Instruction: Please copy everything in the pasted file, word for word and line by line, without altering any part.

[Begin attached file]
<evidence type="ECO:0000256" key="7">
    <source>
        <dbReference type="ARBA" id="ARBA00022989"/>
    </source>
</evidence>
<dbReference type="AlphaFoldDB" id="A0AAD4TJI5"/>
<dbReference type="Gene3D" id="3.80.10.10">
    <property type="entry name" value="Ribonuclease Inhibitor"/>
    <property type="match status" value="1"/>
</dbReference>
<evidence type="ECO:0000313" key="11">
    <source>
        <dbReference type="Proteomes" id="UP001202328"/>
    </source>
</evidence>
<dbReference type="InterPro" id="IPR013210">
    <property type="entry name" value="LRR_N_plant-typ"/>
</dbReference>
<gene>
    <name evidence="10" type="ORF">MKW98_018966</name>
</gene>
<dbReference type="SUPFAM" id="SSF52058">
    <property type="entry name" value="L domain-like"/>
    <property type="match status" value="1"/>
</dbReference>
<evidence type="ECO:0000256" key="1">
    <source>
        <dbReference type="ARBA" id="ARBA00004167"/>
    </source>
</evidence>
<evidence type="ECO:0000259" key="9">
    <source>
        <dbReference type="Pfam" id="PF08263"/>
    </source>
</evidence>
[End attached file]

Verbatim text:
<evidence type="ECO:0000256" key="7">
    <source>
        <dbReference type="ARBA" id="ARBA00022989"/>
    </source>
</evidence>
<dbReference type="AlphaFoldDB" id="A0AAD4TJI5"/>
<dbReference type="Gene3D" id="3.80.10.10">
    <property type="entry name" value="Ribonuclease Inhibitor"/>
    <property type="match status" value="1"/>
</dbReference>
<evidence type="ECO:0000313" key="11">
    <source>
        <dbReference type="Proteomes" id="UP001202328"/>
    </source>
</evidence>
<dbReference type="InterPro" id="IPR013210">
    <property type="entry name" value="LRR_N_plant-typ"/>
</dbReference>
<gene>
    <name evidence="10" type="ORF">MKW98_018966</name>
</gene>
<dbReference type="SUPFAM" id="SSF52058">
    <property type="entry name" value="L domain-like"/>
    <property type="match status" value="1"/>
</dbReference>
<evidence type="ECO:0000256" key="1">
    <source>
        <dbReference type="ARBA" id="ARBA00004167"/>
    </source>
</evidence>
<evidence type="ECO:0000259" key="9">
    <source>
        <dbReference type="Pfam" id="PF08263"/>
    </source>
</evidence>